At just over three and a half hours, the tonal shifts of Player Kings between parts one and two are subtle yielding a suspenseful framing that leads into a less captivating battleground. But every moment of the complex condensed storytelling is well worth it, mainly to see McKellen living large inside a part that seems tailor-made for this expert thespian. The historical text is heavy lifting sometimes, not exactly created for those looking solely for light comic entertainment, but if Shakespeare is your thing, even the more complicated history plays, then Player King with McKellen feels like required viewing. I only hope that it has been recorded so those who unfortunately missed their chance, will have a further opportunity to take in his glory.

Sir Ian McKellen and cast at the curtain call during the press night performance on 11 April, 2024.

Player Kings was performed at Noël Coward Theatre, London, closing on 22 June, 2024.

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Out of Town

Fringe Festival “86 Me: The Restaurant Play” Serves It Up Strong




Grabbing a seat inside and a drink from the bar on a Saturday afternoon (don’t judge me), we are welcomed into Our Lady Kensington, a dive bar on the verge of being 86’d from the scene. That is until this evening when chaos and fires erupt, and a seemingly straight-laced young man enters the space. He has been sent by management to inspect the bar for efficiency and professionalism, but what he discovers about the space, the people in it, and himself is far more complicated and difficult to correct simply with a clipboard and pen. The qualities listed are obviously lacking in this forever empty establishment, and this band of misfits who ‘work’ here, who harass, flirt, break up, drink, and indulge themselves silly during their shift, don’t seem like they are the ones who could help. Or are they?

With a cast of wonderfully focused actors, namely Luke Kimball, Marianne McIsaac, Mia Hay, Ben Yoganathan, Carson Somanlall, Elizabeth Rodenburg, and Jeff Gruich, 86 Me: The Restaurant Play, currently playing to sold-out crowds at The Supermarket Bar and Variety as part of Toronto’s Fringe Festival, is deliciously fun and invigorating. The play, as written, is definitely overly complicated and sometimes distracting. It veers this way and that through the immersive space trying to connect while dodging the problems within the framework, but with a solid tightening of that waiter apron, the heart of the piece could live quite solidly within the space, and inside these strong-minded performances and their pre-wrapped set-up. The actors do their job well, working hard trying to get to the essence of their inner world and bring it into some sort of order, all the while engaging with the delivery of drink orders and their lines to each other and us.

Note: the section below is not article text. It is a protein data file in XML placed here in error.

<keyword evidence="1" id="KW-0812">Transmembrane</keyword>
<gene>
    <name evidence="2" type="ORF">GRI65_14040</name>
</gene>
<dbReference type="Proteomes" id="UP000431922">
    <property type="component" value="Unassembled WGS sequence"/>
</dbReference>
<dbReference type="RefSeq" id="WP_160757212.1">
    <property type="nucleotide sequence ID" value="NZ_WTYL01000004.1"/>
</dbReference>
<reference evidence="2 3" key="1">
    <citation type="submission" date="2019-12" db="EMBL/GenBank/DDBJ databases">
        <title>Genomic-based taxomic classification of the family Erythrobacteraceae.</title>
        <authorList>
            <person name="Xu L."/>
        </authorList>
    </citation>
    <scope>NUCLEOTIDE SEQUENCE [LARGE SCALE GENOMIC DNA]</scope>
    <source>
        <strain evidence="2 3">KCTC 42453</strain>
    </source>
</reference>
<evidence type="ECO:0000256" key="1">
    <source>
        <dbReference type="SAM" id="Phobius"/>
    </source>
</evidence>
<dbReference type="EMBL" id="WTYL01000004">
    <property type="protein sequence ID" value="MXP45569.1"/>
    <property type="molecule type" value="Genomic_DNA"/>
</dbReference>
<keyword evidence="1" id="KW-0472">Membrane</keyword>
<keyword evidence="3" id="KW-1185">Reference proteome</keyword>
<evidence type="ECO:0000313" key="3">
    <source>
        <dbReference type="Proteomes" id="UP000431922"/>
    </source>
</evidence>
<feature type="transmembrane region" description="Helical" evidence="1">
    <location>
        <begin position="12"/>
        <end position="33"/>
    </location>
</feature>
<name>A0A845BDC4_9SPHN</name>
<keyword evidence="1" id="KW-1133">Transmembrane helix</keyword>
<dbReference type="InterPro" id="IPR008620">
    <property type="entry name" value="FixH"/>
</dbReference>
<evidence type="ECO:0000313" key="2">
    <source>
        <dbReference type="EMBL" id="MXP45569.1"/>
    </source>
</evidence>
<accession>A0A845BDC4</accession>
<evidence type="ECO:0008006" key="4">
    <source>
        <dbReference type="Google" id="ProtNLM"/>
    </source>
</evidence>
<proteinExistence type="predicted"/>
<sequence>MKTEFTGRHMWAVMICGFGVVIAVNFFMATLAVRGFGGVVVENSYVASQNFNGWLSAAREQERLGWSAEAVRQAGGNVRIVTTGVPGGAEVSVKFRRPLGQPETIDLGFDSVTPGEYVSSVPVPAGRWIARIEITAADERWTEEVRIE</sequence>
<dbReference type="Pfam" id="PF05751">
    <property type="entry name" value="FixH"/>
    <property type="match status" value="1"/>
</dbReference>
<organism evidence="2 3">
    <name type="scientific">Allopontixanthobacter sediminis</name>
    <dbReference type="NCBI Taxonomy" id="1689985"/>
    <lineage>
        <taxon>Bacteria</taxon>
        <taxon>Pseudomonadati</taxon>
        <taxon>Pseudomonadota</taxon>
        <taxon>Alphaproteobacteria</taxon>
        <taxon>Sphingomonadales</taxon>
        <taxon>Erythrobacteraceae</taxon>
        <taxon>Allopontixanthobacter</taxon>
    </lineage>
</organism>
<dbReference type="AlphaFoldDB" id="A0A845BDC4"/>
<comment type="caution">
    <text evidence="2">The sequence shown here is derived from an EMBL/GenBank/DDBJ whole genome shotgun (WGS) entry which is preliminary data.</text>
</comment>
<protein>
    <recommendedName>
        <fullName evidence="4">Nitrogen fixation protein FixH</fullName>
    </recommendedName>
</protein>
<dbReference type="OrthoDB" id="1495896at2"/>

The cast of 86 Me: The Restaurant Play at Toronto’s Fringe Festival.

The central force of the play runs true and compassionately focused, as the cast runs circles around us all, flinging drink orders into the air for others to catch, along with other antics that endear us to this motley crew. But the catalyst really lies in Luke Kimball (Mirvish’s Harry Potter and the Cursed Child) and his portrayal of the socially awkward, young, but determined newbie, Zach, or as he is affectionately called, even by a member of the audience, the bar’s “little bitch boy”. And it sticks, mainly because of his focused portrayal of someone lost and looking for salvation, even if it seemingly is arriving thanks to “Mr. Fancy Pants“, played cleverly by Jeff Gruich as James “The Owner”.

There is a couple (Carson Somanlall & Elizabeth Rodenburg) who break up and quit each other more often than the number of times audience members bravely call out their drink orders to cast members who never break focus, even when the order comes at an impromptu moment. The drinks do make it to them, thanks to the staff of the actual bar, who keep the energy of the space filled and rolling, even as the drunk regular (Marianne McIsaac) preaches and yells at the staff from the back table wanting more of everything from anyone who will listen. An indulging host (Mia Hay) vapes and drinks in the corner waiting for connection, but ultimately looking for an escape, and a desperate server (Ben Yoganathan) cooly and constantly trying to use his French-ness as a ploy to get closer to the escape-artist host. It’s a lot, but it’s sold well, so we drink it all down, like a good tall Gin and Tonic on a hot day.

Directed and created by Jackson Doner, 86 Me: The Restaurant Play finds hilarity and some tender engagements within the chaos that lives and breathes in this dive bar on the verge of being 86’d out of existence. The talented crew and script offer up a problematic staffing situation that is completely out of control. Clearly, there is no one strong enough or focused enough on board to guide them through this tumultuous time, but maybe there is someone who can help, if only they can help themselves first. All this, while attempting to take care of a full bar of thirsty patrons and a father who doesn’t know how to really be there for his son. But even in all that chaos and wild shenanigans that transpire within this converted cabaret space, produced by Dead Raccoon Theatre, 86 Me keeps us tuned in and caring, while throwing coins in cups to show our appreciation.

Clockwise from top left: Carson Somanlall as Carson “The Supervisor”, Mia Hay as Eva “The Hostess”, Ben Yoganathan as Francois “The Server”, Elizabeth Rodenburg as Laurie “The Bartender”, Luke Kimball as Zach “The New Guy”, Jackson Doner, and Marianne McIsaac as Jasmine “The Regular” from 86 Me: The Restaurant Play at Toronto’s Fringe Festival. Photo by Ally Mackenzie.